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Great place to learn and improve

  • Comp & Benefits
  • Work/Life Balance
  • Senior Management
  • Culture & Values
  • Career Opportunities
Current Employee - Software Developer  in  Littleton, MA
Current Employee - Software Developer in Littleton, MA

I have been working at IBM as an intern for less than a year

Pros

Great place with many genius colleagues. Strong technical support. Nice people around.

Cons

Machines for us interns are a kind of old.

Recommends
Positive Outlook
Approves of CEO

Other Reviews for IBM

  1.  

    Lotgreat great

    • Comp & Benefits
    • Work/Life Balance
    • Senior Management
    • Culture & Values
    • Career Opportunities
    Former Employee - Account Executive  in  San Jose, CA
    Former Employee - Account Executive in San Jose, CA

    I worked at IBM full-time for more than 10 years

    Pros

    In my career I got a lot of different opportunities and learned a lot. IBM invested a lot in education and training.

    Cons

    Bureaucracy has been streamlined some, but still a problem. Too many people involved in key decisions slows things down. Earning not as competitive as other tech companies, but risk also lower and there are other benefits.

    Advice to ManagementAdvice

    Stay focused on customers and being competitive. That's the only way to survive long term

    Recommends
    Positive Outlook
    Disapproves of CEO
  2. 1 person found this helpful  

    From a great company; to quite possibly the worst...

    • Comp & Benefits
    • Work/Life Balance
    • Senior Management
    • Culture & Values
    • Career Opportunities
    Former Employee - Anonymous Employee
    Former Employee - Anonymous Employee

    I worked at IBM

    Pros

    Some potential employers might still see IBM as a good thing on your resume; but don't stay too long. Get some experience then jump ship. Get to Intel, TSMC, or Samsung instead down the road...

    Cons

    Everything else. Worked in Hopewell Junction EF /and Burlington, Vt facility--total over 24 years. RA'd right before my 25th. Excellent reviews, (was a 2+ last year) then RA'd in June with no warning. Blindsided.. Sucker punched...along with many colleagues of mine. The only thing I can think of is it was all about cost this time and many of us were "eligible" to retire; also were heavily penetrated (salary wise) in our band levels. Even though we "earned" those pay raises through the years through very hard work-- in the end it was held against us. And a few younger folks were "sprinkled" in the layoff "mix" as to avoid an age discrimination lawsuit; no doubt. This time around it seems like it was a very carefully crafted scheme from Armonk. Didn't matter those of us that were RA'd were also "key expertise" in our areas. Even fellow PhD's got let go. Sr management probably feels they can get someone off the street do what we do in hardware mfg. @ half the pay like they've done to the IT divisions.. Yeah-good luck with that. In the end the customer suffers and we lose the business. Also the cronyism I've seen through the years was not to be believed as well. I've seen many "screw up" employees cost the business ($) thousands, however since they played a good golf game screw/ 3rd level management, all was swept under the rug. (many of those screw-ups are still there, by the way-missed "yet again" by the June RA) I saw an earlier post about a month ago where someone mentioned the technical expertise of management isn't what it should be. You got that right. I too--have seen managers get "promoted" to run organizations they had no business running since they only had a two year technical (in some cases-no technical) degree; many so called "diplomas" dating from 70's. Must be great @ golf; but why are these managers currently running a big R & D and/ or engineering org? Many do. No wonder companies such as Intel considers IBM hardware completely insignificant. And of course many of these managers made bad decisions through the years and as a result, big costs to the business-yet all covered up once again. This time around however I also find this interesting--until this most recent RA-traditionally managers seemed "exempt" from the layoff list...If you are/were a manager, married to a manager, related to a manager in any way such as a cousin & such-it seemed you were part of that "protected species " of that very prevalent "good 'old boy club"... However this recent RA they actually nailed a few managers, (not many, but a few-quite possibly for the first time) so that tells me "cost" overall was the priority. And with the recent furloughs, (which I've NEVER seen before) it would seem this particular division may be gasping for its last breath anyway. I'm getting the impression "ginney" has a cash flow problem she isn't telling wall street about. When I was RA'd in June, first thing I did was go back to the office; jumped on the laptop and quickly dumped all of my stock; (just before wiping the hard drive). The stock price has dropped further since then. Time will tell...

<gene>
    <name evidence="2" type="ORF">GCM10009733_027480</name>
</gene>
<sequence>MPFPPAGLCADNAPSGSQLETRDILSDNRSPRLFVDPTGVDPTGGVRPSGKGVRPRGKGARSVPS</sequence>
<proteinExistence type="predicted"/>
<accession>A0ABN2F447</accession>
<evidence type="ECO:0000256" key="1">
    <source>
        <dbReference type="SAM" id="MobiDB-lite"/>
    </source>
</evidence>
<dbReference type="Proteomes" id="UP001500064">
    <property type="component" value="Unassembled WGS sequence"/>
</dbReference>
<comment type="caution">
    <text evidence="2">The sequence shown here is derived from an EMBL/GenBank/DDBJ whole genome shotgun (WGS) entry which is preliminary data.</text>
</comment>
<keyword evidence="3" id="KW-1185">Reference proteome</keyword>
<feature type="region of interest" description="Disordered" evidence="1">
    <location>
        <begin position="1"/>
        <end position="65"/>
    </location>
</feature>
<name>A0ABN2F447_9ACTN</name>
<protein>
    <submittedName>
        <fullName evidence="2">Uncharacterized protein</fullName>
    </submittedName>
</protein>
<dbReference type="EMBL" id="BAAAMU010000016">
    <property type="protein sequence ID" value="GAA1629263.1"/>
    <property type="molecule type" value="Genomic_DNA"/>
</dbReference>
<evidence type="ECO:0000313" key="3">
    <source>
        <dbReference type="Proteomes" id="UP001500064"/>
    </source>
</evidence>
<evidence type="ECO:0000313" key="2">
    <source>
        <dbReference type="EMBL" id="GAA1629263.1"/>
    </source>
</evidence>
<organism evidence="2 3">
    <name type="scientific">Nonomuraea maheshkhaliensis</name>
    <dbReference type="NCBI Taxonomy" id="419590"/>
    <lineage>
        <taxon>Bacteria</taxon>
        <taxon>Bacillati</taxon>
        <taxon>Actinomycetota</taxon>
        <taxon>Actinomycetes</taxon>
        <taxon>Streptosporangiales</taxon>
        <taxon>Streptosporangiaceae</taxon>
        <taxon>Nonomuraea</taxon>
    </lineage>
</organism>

Advice to ManagementAdvice

    No advice would matter.. Status Quo..You've never listened to positive suggestions before, why start now? Keep trying to nail people who want to make a positive difference by painting that bullseye on their back; just as you've always done before. Keep following that pecking order as you've always had and "hope" you won't get RA'd as well.. Maybe some other company will buy the facility and treat the employees better. Hopefully for those that remain; but I don't see anything positive happening in the near future.

    Doesn't Recommend
    Negative Outlook
    Disapproves of CEO
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